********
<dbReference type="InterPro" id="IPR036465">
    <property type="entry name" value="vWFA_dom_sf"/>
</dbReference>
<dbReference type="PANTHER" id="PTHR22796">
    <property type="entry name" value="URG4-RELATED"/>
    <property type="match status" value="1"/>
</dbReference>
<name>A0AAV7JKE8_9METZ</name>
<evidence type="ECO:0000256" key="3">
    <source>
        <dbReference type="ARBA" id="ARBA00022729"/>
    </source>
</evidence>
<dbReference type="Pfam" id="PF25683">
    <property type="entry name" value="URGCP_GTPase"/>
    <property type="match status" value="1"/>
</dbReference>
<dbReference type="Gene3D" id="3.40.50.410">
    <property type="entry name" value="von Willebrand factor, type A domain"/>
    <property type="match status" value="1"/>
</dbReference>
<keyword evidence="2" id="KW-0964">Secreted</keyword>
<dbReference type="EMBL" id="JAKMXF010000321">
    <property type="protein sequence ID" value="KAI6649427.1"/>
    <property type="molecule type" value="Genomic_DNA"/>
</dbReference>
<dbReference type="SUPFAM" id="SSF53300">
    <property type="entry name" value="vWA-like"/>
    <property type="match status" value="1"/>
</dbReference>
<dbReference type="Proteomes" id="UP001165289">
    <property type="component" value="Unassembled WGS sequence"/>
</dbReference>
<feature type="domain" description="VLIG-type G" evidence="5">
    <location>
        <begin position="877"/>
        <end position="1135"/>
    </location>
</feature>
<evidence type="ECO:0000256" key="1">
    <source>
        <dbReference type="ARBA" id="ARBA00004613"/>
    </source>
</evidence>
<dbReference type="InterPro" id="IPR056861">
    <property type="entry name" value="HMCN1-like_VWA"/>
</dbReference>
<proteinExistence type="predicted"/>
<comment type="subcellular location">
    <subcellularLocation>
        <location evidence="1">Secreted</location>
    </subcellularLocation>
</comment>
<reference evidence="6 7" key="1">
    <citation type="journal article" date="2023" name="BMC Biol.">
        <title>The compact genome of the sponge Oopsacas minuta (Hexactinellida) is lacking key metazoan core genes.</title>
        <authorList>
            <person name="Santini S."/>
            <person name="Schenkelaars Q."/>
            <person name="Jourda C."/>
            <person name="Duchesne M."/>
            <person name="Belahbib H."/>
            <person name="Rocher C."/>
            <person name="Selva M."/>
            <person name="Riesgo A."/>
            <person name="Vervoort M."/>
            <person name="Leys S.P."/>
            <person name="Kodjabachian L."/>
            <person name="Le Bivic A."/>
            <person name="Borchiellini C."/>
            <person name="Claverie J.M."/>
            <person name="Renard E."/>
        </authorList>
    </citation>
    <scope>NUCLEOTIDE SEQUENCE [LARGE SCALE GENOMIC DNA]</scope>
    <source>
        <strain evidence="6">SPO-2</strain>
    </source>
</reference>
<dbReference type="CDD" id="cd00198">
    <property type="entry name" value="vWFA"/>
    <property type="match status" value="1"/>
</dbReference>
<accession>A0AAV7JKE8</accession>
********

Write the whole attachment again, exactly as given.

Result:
<dbReference type="InterPro" id="IPR036465">
    <property type="entry name" value="vWFA_dom_sf"/>
</dbReference>
<dbReference type="PANTHER" id="PTHR22796">
    <property type="entry name" value="URG4-RELATED"/>
    <property type="match status" value="1"/>
</dbReference>
<name>A0AAV7JKE8_9METZ</name>
<evidence type="ECO:0000256" key="3">
    <source>
        <dbReference type="ARBA" id="ARBA00022729"/>
    </source>
</evidence>
<dbReference type="Pfam" id="PF25683">
    <property type="entry name" value="URGCP_GTPase"/>
    <property type="match status" value="1"/>
</dbReference>
<dbReference type="Gene3D" id="3.40.50.410">
    <property type="entry name" value="von Willebrand factor, type A domain"/>
    <property type="match status" value="1"/>
</dbReference>
<keyword evidence="2" id="KW-0964">Secreted</keyword>
<dbReference type="EMBL" id="JAKMXF010000321">
    <property type="protein sequence ID" value="KAI6649427.1"/>
    <property type="molecule type" value="Genomic_DNA"/>
</dbReference>
<dbReference type="SUPFAM" id="SSF53300">
    <property type="entry name" value="vWA-like"/>
    <property type="match status" value="1"/>
</dbReference>
<dbReference type="Proteomes" id="UP001165289">
    <property type="component" value="Unassembled WGS sequence"/>
</dbReference>
<feature type="domain" description="VLIG-type G" evidence="5">
    <location>
        <begin position="877"/>
        <end position="1135"/>
    </location>
</feature>
<evidence type="ECO:0000256" key="1">
    <source>
        <dbReference type="ARBA" id="ARBA00004613"/>
    </source>
</evidence>
<dbReference type="InterPro" id="IPR056861">
    <property type="entry name" value="HMCN1-like_VWA"/>
</dbReference>
<proteinExistence type="predicted"/>
<comment type="subcellular location">
    <subcellularLocation>
        <location evidence="1">Secreted</location>
    </subcellularLocation>
</comment>
<reference evidence="6 7" key="1">
    <citation type="journal article" date="2023" name="BMC Biol.">
        <title>The compact genome of the sponge Oopsacas minuta (Hexactinellida) is lacking key metazoan core genes.</title>
        <authorList>
            <person name="Santini S."/>
            <person name="Schenkelaars Q."/>
            <person name="Jourda C."/>
            <person name="Duchesne M."/>
            <person name="Belahbib H."/>
            <person name="Rocher C."/>
            <person name="Selva M."/>
            <person name="Riesgo A."/>
            <person name="Vervoort M."/>
            <person name="Leys S.P."/>
            <person name="Kodjabachian L."/>
            <person name="Le Bivic A."/>
            <person name="Borchiellini C."/>
            <person name="Claverie J.M."/>
            <person name="Renard E."/>
        </authorList>
    </citation>
    <scope>NUCLEOTIDE SEQUENCE [LARGE SCALE GENOMIC DNA]</scope>
    <source>
        <strain evidence="6">SPO-2</strain>
    </source>
</reference>
<dbReference type="CDD" id="cd00198">
    <property type="entry name" value="vWFA"/>
    <property type="match status" value="1"/>
</dbReference>
<accession>A0AAV7JKE8</accession>